Traditional religious mythologies imbued life with coherence and human activity with significance. But we now know that the truths they expressed were, at least for the most part, not literal but metaphoric. Truth in science is something quite different. Its objective is to explain the world, not to confer meaning upon it. The power of science comes from its adherence to fact; engendering resonant symbolic experience is simply not its concern. Given the constraints it necessarily places on imaginative activity, one must wonder whether science is, in itself, a sufficient basis for a rich and compelling narrative of human purpose.

Share with a Friend

Email to a Friend

Already a member? Log in to share this content.

You must be a Tricycle Community member to use this feature.

1. Join as a Basic Member

Signing up to Tricycle newsletters will enroll you as a free Tricycle Basic Member.You can opt out of our emails at any time from your account screen.

2. Enter Your Message Details

Enter multiple email addresses on separate lines or separate them with commas.
This question is for testing whether you are a human visitor and to prevent automated spam submissions.
jackelope65's picture

This is avery thought provoking discussion. Flow can not be judged from the outside and I do not believe that the flow experienced by a Trappist monk is inherently better than from the flow required to pitch a perfect baseball game. I have experienced flow running/walking in nature, surfing, playing tennis, studying & reading, meditating and so forth, but I would not rate one 'better' than the other. After all the post meditation state may be as important and beneficial as meditative absorption, which, to me, seems the point. But I do agree that flow during knowingly unethical behaviours may not prove to be of much benefit in the long run. Further increasing complexity may or may not be the eventual outcome of evolution when sometimes the change is "cooperation within a species" as Darwin stated. Often when solutions become too complex, we are just missing the point. Though I'm not necessarily convinced of any role science may have to play in proving or disproving God; God may just be totally different than anything we could imagine. Scientism is a mistake as science is deeply lost in the questions that it produces and can only be measured in the technological advances/problems that arise from its evolution. We do not even know, very basically, if we discover or invent math and science. I really enjoyed the complex issues stemming from this article and will look forward to exploring Csikszentmihalyi's research and literature further. After all, I have very little certainty on these subjects. Thank you.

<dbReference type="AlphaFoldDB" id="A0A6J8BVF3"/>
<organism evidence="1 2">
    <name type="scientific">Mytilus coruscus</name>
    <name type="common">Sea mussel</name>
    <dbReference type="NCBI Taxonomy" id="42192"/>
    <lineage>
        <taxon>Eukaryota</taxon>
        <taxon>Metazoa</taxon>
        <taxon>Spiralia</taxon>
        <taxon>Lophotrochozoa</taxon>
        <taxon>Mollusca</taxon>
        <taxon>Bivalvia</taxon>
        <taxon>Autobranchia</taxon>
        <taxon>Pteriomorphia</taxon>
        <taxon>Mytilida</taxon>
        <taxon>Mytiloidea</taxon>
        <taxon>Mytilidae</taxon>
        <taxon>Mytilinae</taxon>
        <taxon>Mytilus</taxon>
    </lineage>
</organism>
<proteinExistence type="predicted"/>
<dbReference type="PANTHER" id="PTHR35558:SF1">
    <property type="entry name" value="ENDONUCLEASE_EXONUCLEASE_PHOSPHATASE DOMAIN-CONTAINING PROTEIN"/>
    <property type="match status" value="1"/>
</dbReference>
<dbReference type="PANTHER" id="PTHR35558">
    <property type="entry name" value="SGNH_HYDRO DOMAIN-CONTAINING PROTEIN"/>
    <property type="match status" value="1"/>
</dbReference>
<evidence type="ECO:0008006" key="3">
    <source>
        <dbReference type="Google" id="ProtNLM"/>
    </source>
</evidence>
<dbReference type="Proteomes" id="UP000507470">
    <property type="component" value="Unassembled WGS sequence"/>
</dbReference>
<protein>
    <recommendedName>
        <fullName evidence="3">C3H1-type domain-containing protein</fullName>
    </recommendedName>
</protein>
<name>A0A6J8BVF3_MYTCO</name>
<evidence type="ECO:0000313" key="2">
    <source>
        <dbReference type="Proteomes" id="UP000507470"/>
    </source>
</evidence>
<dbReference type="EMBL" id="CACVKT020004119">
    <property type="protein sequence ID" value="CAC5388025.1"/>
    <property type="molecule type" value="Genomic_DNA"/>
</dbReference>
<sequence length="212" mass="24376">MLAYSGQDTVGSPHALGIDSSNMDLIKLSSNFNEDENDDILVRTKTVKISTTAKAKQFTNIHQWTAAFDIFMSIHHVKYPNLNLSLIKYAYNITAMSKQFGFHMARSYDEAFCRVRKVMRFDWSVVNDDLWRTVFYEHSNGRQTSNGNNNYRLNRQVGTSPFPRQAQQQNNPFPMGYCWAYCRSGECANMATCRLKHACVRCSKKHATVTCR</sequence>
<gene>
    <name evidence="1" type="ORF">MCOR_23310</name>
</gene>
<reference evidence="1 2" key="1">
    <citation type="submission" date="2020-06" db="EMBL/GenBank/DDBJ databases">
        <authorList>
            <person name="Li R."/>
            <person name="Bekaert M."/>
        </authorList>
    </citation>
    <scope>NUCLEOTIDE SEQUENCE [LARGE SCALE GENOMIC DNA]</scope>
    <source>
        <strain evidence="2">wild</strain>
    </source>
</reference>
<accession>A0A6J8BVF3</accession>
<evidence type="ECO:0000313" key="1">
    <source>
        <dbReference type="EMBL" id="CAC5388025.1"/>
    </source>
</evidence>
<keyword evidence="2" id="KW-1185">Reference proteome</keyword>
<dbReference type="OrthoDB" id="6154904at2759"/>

kentc33's picture

I'm wondering just what the word "God" refers to for you?

Dominic Gomez's picture

re: Miller's "Faith is make-believe." In Buddhism faith equals daily life.

Kesho's picture

The best line for me was "leave room for mystery" we "just sit" our instructions from the Buddha. Thanks you Andrew Cooper. As an academic letting go of the scientific-rational thinking and reaching for something more....this is very satisfying.....

mralexander99's picture

Is this really "Much ado about nothing?"…or is it "Much ado about everything?"

sschroll's picture

Thank you for this article. Clarified some important issues and stirred life inside.

janetmartha's picture

Mucho ruido, pocas nueces.

sschroll's picture

Aramos, dijo el mosquito !!!